Rodney Monroe – Where is he now? is running a nice little series on “Where are they now”.

Even though the two ACC “experts” on Rivals Radio (available exclusively on Sirius, and also via podcasts) couldn’t answer the simple question of which players were “Fire & Ice”…they did do a nice feature NC State great, Rodney Monroe. (Link)

Additionally, if you want to think/talk about Rodney, then you need to click on this link.

“I was pretty heavily recruited, but it got down to Maryland and North Carolina State. I actually was going to the University of Maryland until (Terrapins coach) Lefty Driesell left. Once the Len Bias thing went down (Bias’ death from a drug overdose), Lefty Driesell left and I decided to go to North Carolina State. I was able to speak to (Wolfpack coach) Jim Valvano quite a few times. He played a big part in it. And playing down in North Carolina on Tobacco Road with North Carolina, N.C. State and Duke played another big part in it. “

My, my how things change in the world.

Can you imagine a kid actually WANTING to compete against Carolina and Duke on Tobacco Road as opposed to be a big, scared, *#&$)$@ and cowering at how tough it is to play against the big blue? Wow! What an interesting concept? Could it be any more diametrically opposed to the whining purported by our most recent former head coach, our current Athletics Director and the bulk of the ignorant media?

“More than anything that I can remember, (Valvano) was a great, great motivator. He could give you a pregame speech, and the team would be able to run through a wall for him. One thing he would do is he would actually bring in a kid from Make a Wish Foundation or a kid in a wheelchair. He’d bring him in before the game. We’d meet and greet the kids. Then afterward, he would go out and say this kid would die to have your position. That was great motivation for us to go out and play hard and do whatever we can to win the game.”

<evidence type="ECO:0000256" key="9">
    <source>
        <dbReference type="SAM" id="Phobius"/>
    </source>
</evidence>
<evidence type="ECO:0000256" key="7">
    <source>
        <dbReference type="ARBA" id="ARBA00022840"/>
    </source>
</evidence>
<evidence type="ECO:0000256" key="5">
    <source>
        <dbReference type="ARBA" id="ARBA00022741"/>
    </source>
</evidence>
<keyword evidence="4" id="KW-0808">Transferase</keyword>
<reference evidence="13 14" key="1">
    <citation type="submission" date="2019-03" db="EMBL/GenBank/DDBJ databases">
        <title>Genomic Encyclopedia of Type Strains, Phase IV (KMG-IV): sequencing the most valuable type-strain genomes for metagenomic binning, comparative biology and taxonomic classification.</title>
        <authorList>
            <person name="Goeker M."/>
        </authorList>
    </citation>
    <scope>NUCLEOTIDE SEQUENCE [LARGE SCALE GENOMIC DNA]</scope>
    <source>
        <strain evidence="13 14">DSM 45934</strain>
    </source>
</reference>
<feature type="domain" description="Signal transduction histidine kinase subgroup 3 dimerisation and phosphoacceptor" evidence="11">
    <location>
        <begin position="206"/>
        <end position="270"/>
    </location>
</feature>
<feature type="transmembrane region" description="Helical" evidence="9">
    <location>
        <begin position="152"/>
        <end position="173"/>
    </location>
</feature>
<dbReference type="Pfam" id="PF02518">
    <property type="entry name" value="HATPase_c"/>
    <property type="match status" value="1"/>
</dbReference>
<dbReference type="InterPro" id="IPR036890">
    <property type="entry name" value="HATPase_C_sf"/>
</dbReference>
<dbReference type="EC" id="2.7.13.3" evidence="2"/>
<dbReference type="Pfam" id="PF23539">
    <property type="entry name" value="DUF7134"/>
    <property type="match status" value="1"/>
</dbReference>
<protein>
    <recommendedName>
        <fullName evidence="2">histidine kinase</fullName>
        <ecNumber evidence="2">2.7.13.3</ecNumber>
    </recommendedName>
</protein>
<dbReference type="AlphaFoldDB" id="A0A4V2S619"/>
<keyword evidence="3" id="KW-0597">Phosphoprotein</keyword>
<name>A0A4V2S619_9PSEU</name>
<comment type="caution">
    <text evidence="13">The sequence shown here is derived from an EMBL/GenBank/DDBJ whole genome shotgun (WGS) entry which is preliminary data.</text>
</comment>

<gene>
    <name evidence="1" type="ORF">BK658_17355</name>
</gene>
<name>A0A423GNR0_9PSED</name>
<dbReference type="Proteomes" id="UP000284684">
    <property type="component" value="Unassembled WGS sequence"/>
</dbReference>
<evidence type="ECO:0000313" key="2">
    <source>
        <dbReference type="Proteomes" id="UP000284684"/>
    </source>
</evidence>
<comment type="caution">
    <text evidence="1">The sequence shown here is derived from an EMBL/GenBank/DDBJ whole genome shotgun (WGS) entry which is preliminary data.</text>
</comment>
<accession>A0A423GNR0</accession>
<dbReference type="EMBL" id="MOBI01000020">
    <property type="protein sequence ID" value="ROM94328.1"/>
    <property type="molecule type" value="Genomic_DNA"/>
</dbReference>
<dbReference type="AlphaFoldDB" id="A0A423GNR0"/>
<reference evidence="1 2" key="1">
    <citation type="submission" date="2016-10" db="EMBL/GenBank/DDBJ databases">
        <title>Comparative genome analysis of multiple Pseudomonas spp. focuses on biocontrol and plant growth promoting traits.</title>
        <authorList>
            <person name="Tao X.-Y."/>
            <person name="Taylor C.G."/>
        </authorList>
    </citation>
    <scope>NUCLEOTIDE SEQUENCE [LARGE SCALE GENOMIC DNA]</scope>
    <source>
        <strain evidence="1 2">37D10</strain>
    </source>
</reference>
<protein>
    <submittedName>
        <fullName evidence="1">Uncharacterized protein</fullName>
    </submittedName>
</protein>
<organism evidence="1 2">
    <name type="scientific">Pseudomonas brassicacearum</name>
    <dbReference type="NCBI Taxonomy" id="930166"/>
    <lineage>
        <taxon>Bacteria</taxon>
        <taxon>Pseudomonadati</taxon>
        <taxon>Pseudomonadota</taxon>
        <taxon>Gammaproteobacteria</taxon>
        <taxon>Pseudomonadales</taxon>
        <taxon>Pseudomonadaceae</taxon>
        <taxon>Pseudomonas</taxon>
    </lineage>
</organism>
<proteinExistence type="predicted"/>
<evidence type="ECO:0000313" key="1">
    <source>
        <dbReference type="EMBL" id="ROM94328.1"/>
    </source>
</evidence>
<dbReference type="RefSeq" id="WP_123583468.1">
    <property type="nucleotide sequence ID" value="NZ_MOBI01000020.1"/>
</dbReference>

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13 Responses to Rodney Monroe – Where is he now?

  1. redfred2 06/23/2006 at 4:37 PM #

    Rodney Monroe was smooth as silk, business-like consistency, every time he hit the floor. I loved watching him play.

    Like you said, what was once was considered a motivating challenge for playing in the ACC, is now a never ending excuse for the status quo.

    His account of the kid in the locker room before the games sent chills up my spine. It just shows that with the right person there can be hell of a lot more to coaching than just knowing the X’s and O’s. Only after a coach becomes comfortable with what he knows about the simple game of basketball, can he then bring in such as those unfortunate young kids while making a lasting impression on his young players that will be of benefit for the rest of their lives. Rodney Monroe couldn’t have stated fact any clearer.

    That’s the same Jim Valvano, the one representing NC State University, that everyone felt so guilty about. ???

  2. graywolf 06/24/2006 at 9:44 AM #

    I miss V. But, his lasting impact is still being seen in articles such as this.

  3. wayofthemaster 06/24/2006 at 3:23 PM #

    I’ll never forget that NCAA Tournament game against Iowa. I was fourteen at the time and I remember not being able to breathe at the end of regulation, the first overtime, and the second overtime, I was so nervous. I also remember how crushed I was when State lost in the next round to Georgetown on a very controversial call. Monroe and Corchiani are my all-time favorite NC State players.